An integral function of this invention is to be able to elevate and hang a variety of fluids used for enteral and parenteral feeding and infusion. To accomodate the fluid container (bag or bottle), a hanger rod assembly FIGS. 10 and 11 is attached to the top of the uppermost mast section 15. In this design, the hanger rods 30 are able to move horizontally with respect to the vertical mast, in an inward or outward motion. The ability to move permits the infusion fluid bag or bottle to be accurately positioned above the infusion pump or controller, and allows it to hang straight. Additionally, when the hanger rods 30 are positioned fully inward, the overall diameter and storage size of the invention is significantly reduced. The hanger rods themselves 30 are designed with a rams-horn end 31 so that any container hanging from them will not accidentally become disengaged from the hanging assembly.
The entire hanger assembly as viewed from the top FIG. 11 rotates on a 360 degree axis to ensure that the infusion line will not become wrapped around the pole as it is walked or when a telescoping lock and unlock procedure occurs which requires a 90 degree turn of any of the three mast sections.
A control knob 32 is used to secure rotational movement capability of the hanger assembly and to limit further movement of the hanger rods 30. The control knob 32 is attached to a bolt 33 which passes down through the hanger rod assembly and swivel bearing surface which allows rotation. As the knob and bolt are tightened, further movement of the hanger assembly and the hanger rods themselves is restricted.
While a preferred embodiment of the invention and a manner of making it has been shown and described, it is apparent that many modifications can be made without departing from the spirit and scope of the invention. Accordingly, the invention is not limited be the foregoing description, but is only limited by the scope of the claims.
1. A collapsible and fully portable medical I.V. equipment stand/pole of a character described above which comprises:
- a. a many sectioned mast assembly made from hollow tubes, with each being of a slightly larger diameter and the smallest being the uppermost tube and the largest being the lowermost, and each being able to slide smoothly within one another in a telescoping fashion;
- b. an internal pneumatic safety device built within the lower section of said tube mast assembly which acts to compress air as the upper sections of said mast assembly are lowered accidentally or on purpose thereby limiting the downward force and speed of said upper sections, but allowing movement of upper sections in both directions;
- c. a slidable control handle assembly which is mounted on the lower section of said mast assembly to which the lower leg supports a plurality of legs which support said mast assembly are connected via vertical rods and which allow for opening or closing of square tubular leg supports in one continuous motion;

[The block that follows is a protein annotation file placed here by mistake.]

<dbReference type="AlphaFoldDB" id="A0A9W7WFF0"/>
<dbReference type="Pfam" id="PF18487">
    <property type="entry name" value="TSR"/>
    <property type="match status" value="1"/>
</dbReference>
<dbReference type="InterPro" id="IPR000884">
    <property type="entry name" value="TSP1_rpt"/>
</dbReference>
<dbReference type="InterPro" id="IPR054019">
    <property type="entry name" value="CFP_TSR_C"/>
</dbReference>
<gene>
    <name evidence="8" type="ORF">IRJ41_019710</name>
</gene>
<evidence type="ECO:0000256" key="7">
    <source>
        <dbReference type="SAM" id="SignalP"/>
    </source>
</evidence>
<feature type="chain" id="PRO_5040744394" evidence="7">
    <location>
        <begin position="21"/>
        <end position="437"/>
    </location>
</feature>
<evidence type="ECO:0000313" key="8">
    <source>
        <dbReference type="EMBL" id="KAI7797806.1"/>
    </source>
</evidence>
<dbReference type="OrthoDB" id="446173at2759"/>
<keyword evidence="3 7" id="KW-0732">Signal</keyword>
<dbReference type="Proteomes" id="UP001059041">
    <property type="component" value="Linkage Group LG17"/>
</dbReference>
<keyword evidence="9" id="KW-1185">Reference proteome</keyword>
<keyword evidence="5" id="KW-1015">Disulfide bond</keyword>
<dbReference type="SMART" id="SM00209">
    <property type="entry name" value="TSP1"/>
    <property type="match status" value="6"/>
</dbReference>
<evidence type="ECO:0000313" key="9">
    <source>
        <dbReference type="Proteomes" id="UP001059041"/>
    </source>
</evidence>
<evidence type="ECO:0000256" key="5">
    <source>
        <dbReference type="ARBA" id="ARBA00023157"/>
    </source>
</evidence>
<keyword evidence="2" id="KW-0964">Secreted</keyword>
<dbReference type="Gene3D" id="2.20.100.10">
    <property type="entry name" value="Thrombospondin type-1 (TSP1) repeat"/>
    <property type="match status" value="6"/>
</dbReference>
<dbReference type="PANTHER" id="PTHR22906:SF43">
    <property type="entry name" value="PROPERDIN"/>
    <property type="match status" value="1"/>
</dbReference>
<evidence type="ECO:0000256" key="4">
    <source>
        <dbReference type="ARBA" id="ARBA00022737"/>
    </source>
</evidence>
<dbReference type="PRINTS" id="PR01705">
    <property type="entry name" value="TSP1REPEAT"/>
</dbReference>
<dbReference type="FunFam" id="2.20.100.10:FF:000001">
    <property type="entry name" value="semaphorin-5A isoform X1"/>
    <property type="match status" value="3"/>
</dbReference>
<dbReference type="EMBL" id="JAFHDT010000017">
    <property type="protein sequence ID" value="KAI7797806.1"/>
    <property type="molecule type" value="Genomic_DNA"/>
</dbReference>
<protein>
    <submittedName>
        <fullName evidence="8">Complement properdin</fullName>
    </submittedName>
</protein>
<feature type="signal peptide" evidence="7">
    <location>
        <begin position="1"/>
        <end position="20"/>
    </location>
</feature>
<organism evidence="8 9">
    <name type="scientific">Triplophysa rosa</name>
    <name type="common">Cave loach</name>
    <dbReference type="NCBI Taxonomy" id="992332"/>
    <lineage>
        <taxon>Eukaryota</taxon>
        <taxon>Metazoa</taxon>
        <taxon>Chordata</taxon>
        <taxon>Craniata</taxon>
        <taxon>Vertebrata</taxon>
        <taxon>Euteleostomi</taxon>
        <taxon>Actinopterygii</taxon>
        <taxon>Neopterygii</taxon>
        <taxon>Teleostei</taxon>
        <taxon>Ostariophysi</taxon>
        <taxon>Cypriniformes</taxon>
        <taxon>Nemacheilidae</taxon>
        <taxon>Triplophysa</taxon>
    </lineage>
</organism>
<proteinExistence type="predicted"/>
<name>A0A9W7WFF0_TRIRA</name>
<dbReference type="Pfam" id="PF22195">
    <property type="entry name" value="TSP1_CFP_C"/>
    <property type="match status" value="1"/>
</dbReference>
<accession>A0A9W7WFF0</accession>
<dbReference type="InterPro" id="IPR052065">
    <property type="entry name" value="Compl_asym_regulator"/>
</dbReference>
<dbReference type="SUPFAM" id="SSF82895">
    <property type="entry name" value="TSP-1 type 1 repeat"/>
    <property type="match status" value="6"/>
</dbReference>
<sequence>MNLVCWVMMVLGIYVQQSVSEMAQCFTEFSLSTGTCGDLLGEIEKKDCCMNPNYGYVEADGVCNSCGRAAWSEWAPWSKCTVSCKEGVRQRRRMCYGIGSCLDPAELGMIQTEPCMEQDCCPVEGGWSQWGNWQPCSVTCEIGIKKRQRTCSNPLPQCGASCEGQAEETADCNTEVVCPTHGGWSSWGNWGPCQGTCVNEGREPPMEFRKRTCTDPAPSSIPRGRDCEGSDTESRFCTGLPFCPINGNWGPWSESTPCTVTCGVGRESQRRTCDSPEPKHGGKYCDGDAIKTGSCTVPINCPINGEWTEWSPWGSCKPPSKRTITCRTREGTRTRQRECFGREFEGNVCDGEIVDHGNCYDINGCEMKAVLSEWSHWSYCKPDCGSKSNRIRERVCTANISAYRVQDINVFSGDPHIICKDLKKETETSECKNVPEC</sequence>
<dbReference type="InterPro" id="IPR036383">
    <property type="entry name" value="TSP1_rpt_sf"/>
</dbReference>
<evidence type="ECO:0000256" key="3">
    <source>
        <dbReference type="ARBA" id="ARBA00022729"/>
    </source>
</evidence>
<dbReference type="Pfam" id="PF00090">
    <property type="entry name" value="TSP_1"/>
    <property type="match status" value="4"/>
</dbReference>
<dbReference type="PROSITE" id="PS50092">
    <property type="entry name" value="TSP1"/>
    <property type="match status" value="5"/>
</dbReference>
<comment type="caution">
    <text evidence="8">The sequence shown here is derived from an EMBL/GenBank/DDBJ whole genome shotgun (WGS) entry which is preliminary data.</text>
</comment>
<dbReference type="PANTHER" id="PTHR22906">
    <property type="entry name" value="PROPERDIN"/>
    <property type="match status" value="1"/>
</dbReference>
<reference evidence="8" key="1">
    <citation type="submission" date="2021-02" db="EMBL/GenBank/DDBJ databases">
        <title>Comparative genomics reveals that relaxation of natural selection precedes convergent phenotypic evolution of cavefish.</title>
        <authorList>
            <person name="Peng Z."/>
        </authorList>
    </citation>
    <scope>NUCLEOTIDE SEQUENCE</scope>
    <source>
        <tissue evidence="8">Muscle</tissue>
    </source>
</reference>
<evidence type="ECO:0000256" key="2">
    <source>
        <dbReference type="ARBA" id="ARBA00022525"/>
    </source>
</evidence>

- d. a hanger rod assembly which is permanently attached to the top of the uppermost said tubular section of said mast allowing independent inward and outward movement of each hanger rod and which rotates freely in either direction 360 degrees around the circumference of said uppermost tubular section and both movements of said hanger rod asembly which are free or able to be locked into position with the loosening or tightening of a vertically positioned control knob.
2. The invention described in claim 1 characterized in that a fixed upper leg support to which each upper leg is attached and allowed hinge movement, is permanently attached to the lower mast section.
3. An assembly as claimed in claim 1 wherein the control handle is a tubular sleeve long enough to accomodate a surrounding human hand, and which in a single motion is able to slide along the lowest section of said mast assembly while connected to four vertical rods whose other ends are attached to a floating lower collar to which is attached a lower leg support assembly, and which when moved downwardly in one continuous motion, causes said lower leg support assembly, including legs, to open outwardly and away from their closed position along the length of the lower mast section, with the horizontal leg supports achieving a negative incline which prohibits inward or collapsing movement of legs without intentional initiation of upward movement on said control handle.
4. An internal safety device built into lower section of said mast assembly as claimed in claim 1 comprising:
- a. a flexible seal mounted to the base of each of said upper sections which said sections telescope into said lower mast section;
- b. a check valve assembly permanently attached to the bottom of said lower mast section which allows air to pass into said mast assembly as the upper sections are extended, but which slowly bleeds air out of said lower section when the upper sections of said mast assembly are spontaneously lowered into the lower section of said mast assembly.
|4332378||June 1, 1982||Pryor|
|4360281||November 23, 1982||Alsup, Jr. et al.|
|4383252||May 10, 1983||Purcell et al.|
|4511157||April 16, 1985||Wilt, Jr.|